Northern Transmissions' review of 'Room Inside The World' by Ought

Royal Mountain/Merge



Room Inside The World

Ought are one of the few bands around right now that are able to evolve in subtle ways without feeling like they’re just making the same record over and over again. Though their latest release isn’t breaking a ton of new ground, there’s so many steps being made within their core sound that you’ll be stretched to find anything bad to say.

The slow-beating intro of “Into The Sea” quickly shifts to a wallop of drums and guitar, that gives the song an unnerving pace. The sense of momentum the band throws behind every chorus is exhilarating and their fearless riffing in between is raw fury. “Disgraced In America” runs with sunny energy to hide the displeased tones of the lyrics. The band’s seamless transition between the more slick electronica side of the album hits hard here, as they not only switch gears but blend sounds menacingly.

“Disaffection” shreds bass with a relentless sense of purpose, as Tim Darcy seems to relinquish control to the song’s subject. Although Darcy’s rotating enunciation can be disorientating in some cases, he manages to enhance the varying energies of each section rather than contrast them here. The cold and smooth sounds of “These 3 Things” are odd but intriguing as Darcy takes listeners through a surreal journey of realization. Despite the much more stripped sound of the song, the rare touches of instruments like strings and bells cut through sharply to make the song feel like a unique piece in the band’s discography.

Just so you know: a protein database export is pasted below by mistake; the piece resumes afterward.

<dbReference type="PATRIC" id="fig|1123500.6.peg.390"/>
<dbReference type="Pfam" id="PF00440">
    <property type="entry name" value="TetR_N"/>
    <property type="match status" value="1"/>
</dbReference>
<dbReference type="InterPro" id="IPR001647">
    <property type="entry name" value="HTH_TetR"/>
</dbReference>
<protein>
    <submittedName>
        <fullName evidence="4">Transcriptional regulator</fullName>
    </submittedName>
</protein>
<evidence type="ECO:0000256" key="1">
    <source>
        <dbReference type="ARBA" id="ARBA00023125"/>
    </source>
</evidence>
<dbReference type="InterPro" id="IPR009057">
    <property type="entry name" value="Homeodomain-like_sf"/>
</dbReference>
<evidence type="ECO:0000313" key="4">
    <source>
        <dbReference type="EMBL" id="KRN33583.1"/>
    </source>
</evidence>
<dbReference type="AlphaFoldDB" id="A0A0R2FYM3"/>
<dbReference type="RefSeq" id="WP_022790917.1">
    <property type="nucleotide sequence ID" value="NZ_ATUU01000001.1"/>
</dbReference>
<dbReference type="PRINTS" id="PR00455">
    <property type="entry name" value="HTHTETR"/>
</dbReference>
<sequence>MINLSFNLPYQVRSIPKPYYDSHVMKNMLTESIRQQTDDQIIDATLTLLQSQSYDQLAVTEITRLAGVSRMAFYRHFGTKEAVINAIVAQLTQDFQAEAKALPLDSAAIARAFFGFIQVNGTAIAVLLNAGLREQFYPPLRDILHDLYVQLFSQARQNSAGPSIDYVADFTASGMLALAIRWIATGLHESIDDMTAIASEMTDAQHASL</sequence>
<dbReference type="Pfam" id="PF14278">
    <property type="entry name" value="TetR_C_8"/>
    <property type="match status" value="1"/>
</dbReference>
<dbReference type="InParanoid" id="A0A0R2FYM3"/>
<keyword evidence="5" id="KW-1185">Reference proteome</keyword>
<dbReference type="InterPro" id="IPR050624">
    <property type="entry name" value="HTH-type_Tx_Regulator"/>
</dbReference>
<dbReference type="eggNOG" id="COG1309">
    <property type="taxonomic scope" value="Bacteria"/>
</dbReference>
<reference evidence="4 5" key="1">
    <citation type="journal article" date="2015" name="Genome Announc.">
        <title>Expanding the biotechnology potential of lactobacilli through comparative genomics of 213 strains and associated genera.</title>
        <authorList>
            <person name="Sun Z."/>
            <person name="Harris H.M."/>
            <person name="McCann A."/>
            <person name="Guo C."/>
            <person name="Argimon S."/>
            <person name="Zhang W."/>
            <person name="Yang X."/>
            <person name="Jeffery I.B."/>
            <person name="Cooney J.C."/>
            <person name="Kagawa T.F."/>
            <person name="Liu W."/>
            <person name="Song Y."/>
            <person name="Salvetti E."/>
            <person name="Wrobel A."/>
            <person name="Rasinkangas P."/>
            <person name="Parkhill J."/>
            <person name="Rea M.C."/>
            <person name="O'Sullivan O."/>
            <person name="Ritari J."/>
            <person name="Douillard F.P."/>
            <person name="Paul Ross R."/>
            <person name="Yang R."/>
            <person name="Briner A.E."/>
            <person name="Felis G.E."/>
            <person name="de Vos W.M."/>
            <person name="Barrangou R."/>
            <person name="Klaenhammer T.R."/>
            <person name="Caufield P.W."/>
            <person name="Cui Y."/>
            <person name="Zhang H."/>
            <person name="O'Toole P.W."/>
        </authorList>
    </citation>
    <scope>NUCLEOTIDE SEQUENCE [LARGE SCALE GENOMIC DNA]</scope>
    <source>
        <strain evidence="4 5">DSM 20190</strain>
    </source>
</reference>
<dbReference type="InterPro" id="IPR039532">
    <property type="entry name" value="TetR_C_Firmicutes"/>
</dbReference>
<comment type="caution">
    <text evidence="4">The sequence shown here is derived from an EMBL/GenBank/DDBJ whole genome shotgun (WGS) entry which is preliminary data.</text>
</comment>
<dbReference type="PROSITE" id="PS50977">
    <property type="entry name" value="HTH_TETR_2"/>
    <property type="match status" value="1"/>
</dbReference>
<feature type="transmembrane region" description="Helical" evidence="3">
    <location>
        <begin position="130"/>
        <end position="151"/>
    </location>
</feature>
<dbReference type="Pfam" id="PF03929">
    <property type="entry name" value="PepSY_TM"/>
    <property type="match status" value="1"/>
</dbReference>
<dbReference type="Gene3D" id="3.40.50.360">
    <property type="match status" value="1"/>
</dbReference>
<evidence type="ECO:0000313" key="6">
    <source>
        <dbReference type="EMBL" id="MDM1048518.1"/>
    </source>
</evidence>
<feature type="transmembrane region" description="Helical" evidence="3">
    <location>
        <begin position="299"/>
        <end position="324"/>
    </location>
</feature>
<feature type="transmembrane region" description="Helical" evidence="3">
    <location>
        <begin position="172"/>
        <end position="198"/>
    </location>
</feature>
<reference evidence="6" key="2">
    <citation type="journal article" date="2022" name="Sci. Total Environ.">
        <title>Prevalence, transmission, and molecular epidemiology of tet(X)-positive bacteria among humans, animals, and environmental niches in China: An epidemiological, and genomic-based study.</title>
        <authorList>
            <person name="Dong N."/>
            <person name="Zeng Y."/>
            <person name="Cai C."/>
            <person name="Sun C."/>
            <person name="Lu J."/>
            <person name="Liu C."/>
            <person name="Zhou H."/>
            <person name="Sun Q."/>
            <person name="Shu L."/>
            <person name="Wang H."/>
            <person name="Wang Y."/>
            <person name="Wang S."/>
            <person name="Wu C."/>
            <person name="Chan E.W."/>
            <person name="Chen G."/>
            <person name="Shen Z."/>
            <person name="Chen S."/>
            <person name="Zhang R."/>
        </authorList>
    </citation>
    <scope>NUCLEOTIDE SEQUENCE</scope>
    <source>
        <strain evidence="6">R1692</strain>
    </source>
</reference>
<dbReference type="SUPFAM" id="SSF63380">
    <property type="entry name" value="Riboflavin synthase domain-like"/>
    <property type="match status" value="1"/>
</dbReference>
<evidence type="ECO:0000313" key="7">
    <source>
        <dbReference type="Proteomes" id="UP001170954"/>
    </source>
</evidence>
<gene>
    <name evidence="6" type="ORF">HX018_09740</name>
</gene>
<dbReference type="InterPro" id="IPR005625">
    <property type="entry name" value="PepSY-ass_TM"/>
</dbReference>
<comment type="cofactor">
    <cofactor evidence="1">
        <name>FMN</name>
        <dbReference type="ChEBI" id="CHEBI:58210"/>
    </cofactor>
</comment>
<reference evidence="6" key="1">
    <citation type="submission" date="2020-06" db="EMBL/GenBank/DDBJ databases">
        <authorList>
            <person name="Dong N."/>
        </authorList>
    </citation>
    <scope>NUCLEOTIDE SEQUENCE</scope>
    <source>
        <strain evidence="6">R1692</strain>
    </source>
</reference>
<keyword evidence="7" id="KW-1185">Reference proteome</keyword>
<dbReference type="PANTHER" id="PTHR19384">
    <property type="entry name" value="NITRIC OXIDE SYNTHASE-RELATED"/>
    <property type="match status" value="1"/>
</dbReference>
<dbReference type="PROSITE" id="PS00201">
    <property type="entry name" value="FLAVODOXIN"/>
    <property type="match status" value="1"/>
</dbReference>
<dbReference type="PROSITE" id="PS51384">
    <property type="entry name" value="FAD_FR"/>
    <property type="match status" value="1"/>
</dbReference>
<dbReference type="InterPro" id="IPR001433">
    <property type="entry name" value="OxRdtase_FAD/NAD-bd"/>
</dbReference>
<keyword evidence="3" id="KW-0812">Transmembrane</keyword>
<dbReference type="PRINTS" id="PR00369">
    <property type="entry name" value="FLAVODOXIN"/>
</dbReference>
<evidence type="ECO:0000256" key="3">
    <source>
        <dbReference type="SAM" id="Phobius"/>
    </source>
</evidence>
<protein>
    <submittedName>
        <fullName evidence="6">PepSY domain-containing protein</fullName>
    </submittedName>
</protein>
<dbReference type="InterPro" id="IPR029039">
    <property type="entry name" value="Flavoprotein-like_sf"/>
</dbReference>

There’s a lovely morning quality to “Desire” that gives warmth and passion to the mostly bitter and pained vocals that guide the track. The track’s secret weapon however is how it repeatedly moves itself from calm to angry or ecstatic, making each chorus its own unpredictable explosion of emotion. “Brief Shield” moves with a tempered worry that echoes through its tense string arrangements, making for a testing listen. Though it’s not easy, repeat listens find the song one of the more pensive and lasting efforts on the record.

“Take Everything” ditches the calm energy quickly to move to a churning anger, as it reflects on teenage memories with adult angst. Though there’s a true sense of wonder between these more gritty moments, the track just runs too long to make it all feel worth it. The up and down ride of “Pieces Wasted” goes from discontent to warped as the track slips into a deep psychedelic trance. While this could go dry quite fast, Ought up the weirdness to a demented factor as the track outros in a mix of abrasive percussion, feedback and aggressive strings.

Ought closes on their most epic note with “Alice” as they ramp up the tension through their slow and thought out riffing, making every release all the more satisfying. The song’s shift from hypnotic mantra to a decent into madness ends the album with a marvelous and haunting wail.

Words by Owen Maxwell